There’s a great article in the Washington Post looking at the experiences of poor people in Kentucky who are newly insured by the Affordable Care Act. It’s worth reading in full to get a sense of how the law is affecting both people who were previously uninsured, as well as the medical professionals who are now treating them, but it frames the overall question of how to evaluate the coverage expansion in health care reform in a way I think is odd:
This is the world that many critics of the new health-care law have worried about, one in which the sick and the poor expand the ranks of Medicaid while other Americans see premiums rise, policies canceled or favorite doctors booted out of networks.
Supporters of the new law argue that another scenario will unfold in places such as eastern Kentucky, in which the sick and the poor get insurance, seek treatment for long-neglected illnesses and prevent other health problems down the line, ultimately saving the health-care system billions in emergency-room visits and other costs.
A week at the Breathitt County Family Health Center provides an early glimpse into how those theories are beginning to play out in a place where people have long worried about having no insurance at all.
“That’s the big question — does getting insurance bend the cost curve or the health outcomes curve?” said Karen Ditsch, the executive director of Juniper Health, which runs the nonprofit Breathitt clinic. “Is it going to make a difference?”
Controlling health care costs is important, and that’s the goal of many provisions of the Affordable Care Act. But I worry that if providing health insurance to low-income people is judged based on costs alone, it’s doomed to failure on that metric. Yes, uncompensated emergency room care is expensive and inefficient. But seeing doctors and specialists is also expensive. The Washington Post story is full of examples of people who can finally see specialists for the first time to address terrible chronic conditions that they had been leaving untreated before. All of that costs money, most of which is ultimately paid by the federal government under Kentucky’s expanded Medicaid program.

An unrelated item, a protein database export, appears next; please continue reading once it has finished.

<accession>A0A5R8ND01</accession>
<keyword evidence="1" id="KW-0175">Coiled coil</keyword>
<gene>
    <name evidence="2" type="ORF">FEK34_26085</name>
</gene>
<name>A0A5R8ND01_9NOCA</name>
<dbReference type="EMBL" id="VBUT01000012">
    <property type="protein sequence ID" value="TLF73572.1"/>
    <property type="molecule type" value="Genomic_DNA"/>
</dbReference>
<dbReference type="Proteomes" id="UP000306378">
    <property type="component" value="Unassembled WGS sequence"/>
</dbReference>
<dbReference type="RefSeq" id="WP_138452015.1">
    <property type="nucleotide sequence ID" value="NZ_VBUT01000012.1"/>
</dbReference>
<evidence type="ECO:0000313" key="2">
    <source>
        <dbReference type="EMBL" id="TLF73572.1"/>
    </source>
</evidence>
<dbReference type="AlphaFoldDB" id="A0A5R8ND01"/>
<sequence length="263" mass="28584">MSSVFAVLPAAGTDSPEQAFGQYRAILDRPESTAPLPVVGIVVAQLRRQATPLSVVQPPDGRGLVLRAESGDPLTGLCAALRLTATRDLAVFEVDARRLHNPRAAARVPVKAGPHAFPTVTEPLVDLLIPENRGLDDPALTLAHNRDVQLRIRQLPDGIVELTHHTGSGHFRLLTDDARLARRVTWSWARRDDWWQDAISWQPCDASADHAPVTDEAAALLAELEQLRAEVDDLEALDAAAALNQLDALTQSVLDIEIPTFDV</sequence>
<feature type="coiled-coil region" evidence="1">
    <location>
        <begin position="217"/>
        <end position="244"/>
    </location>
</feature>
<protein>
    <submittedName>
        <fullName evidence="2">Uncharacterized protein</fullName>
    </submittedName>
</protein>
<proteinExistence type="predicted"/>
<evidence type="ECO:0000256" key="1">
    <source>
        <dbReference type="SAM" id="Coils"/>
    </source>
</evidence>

Looking at health care in a limited budget sense, it’s probably cheaper to ignore poor people suffering from chronic health problems, and just deal with an emergency room bill here and there when things get really bad. Of course, that’s disgusting, and only serves to point out that we shouldn’t look at health care in a limited budget sense.
The Congressional Budget Office estimates that Affordable Care Act will expand health insurance coverage to 14 million Americans who would otherwise be uninsured in 2014. By 2017, that doubles to 28 million Americans who will have health insurance because of the law. That’s not cheap. The CBO estimates that the coverage provisions of the Affordable Care Act will cost the government more than $1.1 trillion over the ten year period of 2012-2022.
Coverage expansion does not reduce budget deficits, but the Affordable Care Act does. That’s because the law also included spending cuts and cost containment efforts within other federal health programs like Medicare, and also new taxes that are mostly focused on the health care industry and the wealthy.
People can disagree about whether providing health insurance to tens of millions of Americans is worth paying for with new taxes and spending cuts elsewhere in the budget. I think it is. But don’t read the Washington Post story to learn about the Affordable Care Act and the federal budget (read this letter to Speaker Boehner from the CBO for that). Read the Washington Post story to see all of the suffering that the Affordable Care Act is already alleviating.